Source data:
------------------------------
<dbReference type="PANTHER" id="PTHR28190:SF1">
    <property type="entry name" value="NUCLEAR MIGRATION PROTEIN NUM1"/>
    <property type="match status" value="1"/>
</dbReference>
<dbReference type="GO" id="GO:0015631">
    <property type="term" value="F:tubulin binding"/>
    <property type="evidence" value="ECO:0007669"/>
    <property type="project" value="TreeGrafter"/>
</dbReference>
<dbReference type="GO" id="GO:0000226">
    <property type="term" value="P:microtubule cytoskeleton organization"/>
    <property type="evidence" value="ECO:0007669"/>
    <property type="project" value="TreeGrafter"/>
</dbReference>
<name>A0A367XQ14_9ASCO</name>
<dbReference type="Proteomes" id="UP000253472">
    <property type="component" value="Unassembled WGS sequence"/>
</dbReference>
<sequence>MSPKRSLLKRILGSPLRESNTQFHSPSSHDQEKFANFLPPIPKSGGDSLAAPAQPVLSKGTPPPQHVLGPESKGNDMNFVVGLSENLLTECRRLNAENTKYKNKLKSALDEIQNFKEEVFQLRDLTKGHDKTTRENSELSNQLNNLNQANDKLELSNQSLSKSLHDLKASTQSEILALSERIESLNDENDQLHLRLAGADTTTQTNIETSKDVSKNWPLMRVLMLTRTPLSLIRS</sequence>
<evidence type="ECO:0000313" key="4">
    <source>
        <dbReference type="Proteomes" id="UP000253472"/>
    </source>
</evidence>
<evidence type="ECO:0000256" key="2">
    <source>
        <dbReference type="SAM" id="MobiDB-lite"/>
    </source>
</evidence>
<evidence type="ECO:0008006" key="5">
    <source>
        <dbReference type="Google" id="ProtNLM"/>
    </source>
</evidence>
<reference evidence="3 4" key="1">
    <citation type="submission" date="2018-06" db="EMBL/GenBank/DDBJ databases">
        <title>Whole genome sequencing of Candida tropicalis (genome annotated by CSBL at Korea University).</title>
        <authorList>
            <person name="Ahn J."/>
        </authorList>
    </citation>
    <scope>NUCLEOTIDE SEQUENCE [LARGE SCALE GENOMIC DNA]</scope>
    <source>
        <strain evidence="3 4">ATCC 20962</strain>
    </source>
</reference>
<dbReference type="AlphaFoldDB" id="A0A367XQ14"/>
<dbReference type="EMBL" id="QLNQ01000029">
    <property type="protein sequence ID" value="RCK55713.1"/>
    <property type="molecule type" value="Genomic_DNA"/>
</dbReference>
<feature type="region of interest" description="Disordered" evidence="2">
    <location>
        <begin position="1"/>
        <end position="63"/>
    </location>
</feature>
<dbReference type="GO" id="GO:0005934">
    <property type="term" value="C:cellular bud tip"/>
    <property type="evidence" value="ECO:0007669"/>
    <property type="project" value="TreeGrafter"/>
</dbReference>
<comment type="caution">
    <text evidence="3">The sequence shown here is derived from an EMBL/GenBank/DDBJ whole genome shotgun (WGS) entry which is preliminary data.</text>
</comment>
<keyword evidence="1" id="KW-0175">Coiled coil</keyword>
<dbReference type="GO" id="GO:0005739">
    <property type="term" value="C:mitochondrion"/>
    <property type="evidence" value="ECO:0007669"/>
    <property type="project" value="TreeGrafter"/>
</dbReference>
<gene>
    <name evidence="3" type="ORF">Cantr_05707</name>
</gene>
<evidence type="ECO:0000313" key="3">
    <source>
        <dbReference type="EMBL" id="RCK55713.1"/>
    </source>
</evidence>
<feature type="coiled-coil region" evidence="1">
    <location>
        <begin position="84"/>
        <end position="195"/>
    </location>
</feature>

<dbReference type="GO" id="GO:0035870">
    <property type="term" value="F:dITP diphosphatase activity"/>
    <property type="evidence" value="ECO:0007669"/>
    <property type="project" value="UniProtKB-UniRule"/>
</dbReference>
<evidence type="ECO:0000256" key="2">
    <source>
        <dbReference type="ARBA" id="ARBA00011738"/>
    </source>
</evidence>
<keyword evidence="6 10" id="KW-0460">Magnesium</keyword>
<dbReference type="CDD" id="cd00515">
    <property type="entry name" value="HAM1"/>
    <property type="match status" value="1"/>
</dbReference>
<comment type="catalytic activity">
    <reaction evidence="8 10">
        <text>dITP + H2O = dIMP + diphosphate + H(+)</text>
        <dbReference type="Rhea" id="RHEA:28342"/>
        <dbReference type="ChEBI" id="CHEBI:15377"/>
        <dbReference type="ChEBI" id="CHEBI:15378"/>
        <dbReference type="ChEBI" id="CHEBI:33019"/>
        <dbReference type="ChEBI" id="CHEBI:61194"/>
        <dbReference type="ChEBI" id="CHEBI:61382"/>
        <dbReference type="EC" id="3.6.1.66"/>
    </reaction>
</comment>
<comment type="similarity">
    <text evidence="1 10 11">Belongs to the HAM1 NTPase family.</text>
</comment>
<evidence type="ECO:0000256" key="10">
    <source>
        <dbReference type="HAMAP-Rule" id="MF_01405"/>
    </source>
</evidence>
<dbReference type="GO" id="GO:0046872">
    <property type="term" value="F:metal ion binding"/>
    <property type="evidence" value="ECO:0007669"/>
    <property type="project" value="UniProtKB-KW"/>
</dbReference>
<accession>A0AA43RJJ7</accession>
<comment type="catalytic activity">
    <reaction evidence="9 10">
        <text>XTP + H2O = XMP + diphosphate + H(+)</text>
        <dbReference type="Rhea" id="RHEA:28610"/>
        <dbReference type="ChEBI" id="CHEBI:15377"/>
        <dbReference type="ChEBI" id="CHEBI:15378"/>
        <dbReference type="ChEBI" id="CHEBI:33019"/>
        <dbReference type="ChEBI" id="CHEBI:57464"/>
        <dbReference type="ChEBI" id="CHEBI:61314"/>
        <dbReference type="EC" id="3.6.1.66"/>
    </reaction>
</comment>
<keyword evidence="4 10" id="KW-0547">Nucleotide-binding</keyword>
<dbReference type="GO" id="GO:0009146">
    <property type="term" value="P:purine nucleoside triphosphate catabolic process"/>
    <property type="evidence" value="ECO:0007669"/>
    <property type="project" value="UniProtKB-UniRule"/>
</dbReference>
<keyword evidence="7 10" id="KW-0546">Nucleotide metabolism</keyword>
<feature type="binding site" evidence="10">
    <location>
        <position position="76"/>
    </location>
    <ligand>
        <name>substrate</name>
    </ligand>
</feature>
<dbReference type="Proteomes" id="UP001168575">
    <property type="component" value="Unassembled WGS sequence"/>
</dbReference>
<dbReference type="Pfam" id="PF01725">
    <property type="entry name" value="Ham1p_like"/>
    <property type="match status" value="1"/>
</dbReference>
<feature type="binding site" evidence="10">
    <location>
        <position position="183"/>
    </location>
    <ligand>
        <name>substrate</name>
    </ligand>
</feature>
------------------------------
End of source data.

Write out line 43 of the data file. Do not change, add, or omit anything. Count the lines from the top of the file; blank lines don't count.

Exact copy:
    <source>